Ballston Spa’s Architrave reflects on relationships on ‘Future Ruins’

Architrave in a photo illustration and their new album.

Architrave in a photo illustration and their new album.

On its forthcoming album, the synth-pop duo Architrave encourages listeners to stop doomscrolling and reconnect.  

“Future Ruins,” slated for release on Friday, is an introspective record reflecting on the relationships that we form with one another. Ballston Spa husband and wife duo Jennifer Maher Coleman and Paul Coleman, the musicians behind Architrave, wrote the album during the pandemic. It follows their 2020 album “This Perfect Day.” 

“Paul and I are both very compulsively creative people who just need to be having a million projects all the time. So twiddling our thumbs at home was not going to be an option and it was definitely really great to have this as something we could turn to to really express ourselves in a million ways and get all our frustrations out and our creative energy out,” Jennifer Maher Coleman said of working on the new album. 

Informed by ’80s new wave and dark wave, the album is both chilling and comforting. “Blissed Out” is the latter, with lyrics encouraging listeners to pull themselves away from the seemingly apocalyptic news cycle and connect with each other. 

Other tracks, like “Slice of Life,” speak to how difficult it can be to step back and appreciate life when each day feels the same.

“When you have the same thing going on all the time, it’s difficult to appreciate those things as being positive,” Coleman said.

Then, in “Louis Kahn,” Coleman reflects on brutalist architecture, which she finds fascinating in its duality: aesthetically interesting but functionally unappealing.

“I love architecture [and] the change in the way we look at it throughout time and because I love these futuristic buildings, it’s interesting to think of them in the future as relics if they survive,” Coleman said.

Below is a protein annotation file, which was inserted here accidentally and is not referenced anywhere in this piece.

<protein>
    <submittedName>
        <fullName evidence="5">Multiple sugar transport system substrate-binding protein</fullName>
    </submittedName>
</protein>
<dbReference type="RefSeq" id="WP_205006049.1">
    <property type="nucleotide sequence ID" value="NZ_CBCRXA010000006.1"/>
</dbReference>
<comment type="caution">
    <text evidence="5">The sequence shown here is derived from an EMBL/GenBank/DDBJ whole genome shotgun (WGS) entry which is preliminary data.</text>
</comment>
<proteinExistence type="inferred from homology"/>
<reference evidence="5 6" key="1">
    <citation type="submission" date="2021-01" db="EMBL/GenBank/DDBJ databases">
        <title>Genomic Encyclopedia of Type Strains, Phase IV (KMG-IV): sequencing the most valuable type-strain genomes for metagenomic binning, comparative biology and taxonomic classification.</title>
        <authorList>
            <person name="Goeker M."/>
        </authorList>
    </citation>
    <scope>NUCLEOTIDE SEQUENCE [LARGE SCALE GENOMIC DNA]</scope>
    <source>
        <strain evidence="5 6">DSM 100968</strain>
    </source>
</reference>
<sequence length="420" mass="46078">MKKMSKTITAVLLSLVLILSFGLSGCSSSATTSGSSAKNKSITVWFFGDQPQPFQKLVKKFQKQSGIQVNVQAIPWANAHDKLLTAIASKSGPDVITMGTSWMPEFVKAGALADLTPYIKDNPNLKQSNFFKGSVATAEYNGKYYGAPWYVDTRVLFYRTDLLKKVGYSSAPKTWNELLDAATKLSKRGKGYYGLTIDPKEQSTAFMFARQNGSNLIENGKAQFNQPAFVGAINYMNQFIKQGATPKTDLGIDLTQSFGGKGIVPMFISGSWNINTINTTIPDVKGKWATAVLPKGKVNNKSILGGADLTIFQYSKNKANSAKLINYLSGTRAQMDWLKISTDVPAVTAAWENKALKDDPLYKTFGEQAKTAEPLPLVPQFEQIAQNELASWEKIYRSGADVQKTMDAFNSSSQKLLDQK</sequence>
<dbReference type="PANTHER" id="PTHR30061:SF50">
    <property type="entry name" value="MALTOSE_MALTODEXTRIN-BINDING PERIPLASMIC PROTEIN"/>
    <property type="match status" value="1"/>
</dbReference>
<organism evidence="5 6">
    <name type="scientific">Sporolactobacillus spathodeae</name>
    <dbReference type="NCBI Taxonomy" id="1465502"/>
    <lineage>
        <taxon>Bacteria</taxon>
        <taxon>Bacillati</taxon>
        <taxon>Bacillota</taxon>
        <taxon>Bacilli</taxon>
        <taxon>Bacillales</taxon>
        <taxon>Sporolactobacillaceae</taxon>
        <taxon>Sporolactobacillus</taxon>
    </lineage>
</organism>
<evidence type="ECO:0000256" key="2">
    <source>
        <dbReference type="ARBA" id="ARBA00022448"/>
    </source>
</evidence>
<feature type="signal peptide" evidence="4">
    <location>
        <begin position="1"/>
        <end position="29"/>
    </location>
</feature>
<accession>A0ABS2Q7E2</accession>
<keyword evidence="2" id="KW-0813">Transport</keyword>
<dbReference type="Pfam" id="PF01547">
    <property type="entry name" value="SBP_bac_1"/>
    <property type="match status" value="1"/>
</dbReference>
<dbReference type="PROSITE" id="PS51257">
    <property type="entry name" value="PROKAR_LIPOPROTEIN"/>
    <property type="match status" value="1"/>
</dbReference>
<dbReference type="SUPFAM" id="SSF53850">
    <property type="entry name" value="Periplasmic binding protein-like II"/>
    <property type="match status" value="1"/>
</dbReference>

That line of thinking plays into the name of the album as well.

“It’s also a metaphor for the relationships and the societies that we build,” Coleman said. “We build these with such care and they’re all ephemeral.” 

That certainly comes through lyrically and sonically on the album, which is filled with synth-laden soundscapes and danceable beats.

Coleman took on the roles of producer, engineer and mixer in the making of the album; skills that can come with a steep learning curve.

“The more you know the more you realize you don’t know. So every achievement I would [have] with getting something to sound the way I wanted it to in my vision was immediately followed by ‘But I can’t quite get this other thing.’” Coleman said.

“I was a DJ for 25 years so I have some technical idea of controlling music . . . but this is the first time I’ve ever been able to be this in-depth with the making of the actual music that I’m controlling and I just love it. I just want to know more about it and do it right.”

Producing “Future Ruins,” and shaping the music herself, was important to Coleman.

“We have a lot of different music projects, Paul and I. This one was all about trying to get my vision out. He is still very instrumental in helping me . . . But I really want to be in charge of it. It’s super important to me to really own all of it in that esoteric way and really get it to be exactly mine as a legacy,” Coleman said.

“Future Ruins” will be out Friday on just about all platforms and mediums, including vinyl, which has been difficult to get this year. The duo will be performing a few shows in the coming weeks in support of the album, including Nov. 19 at Rare Form in Troy and a few shows in New York City and Massachusetts.

“We’re just trying to keep doing it as much as we possibly can and just being as careful as we can,” Coleman said.

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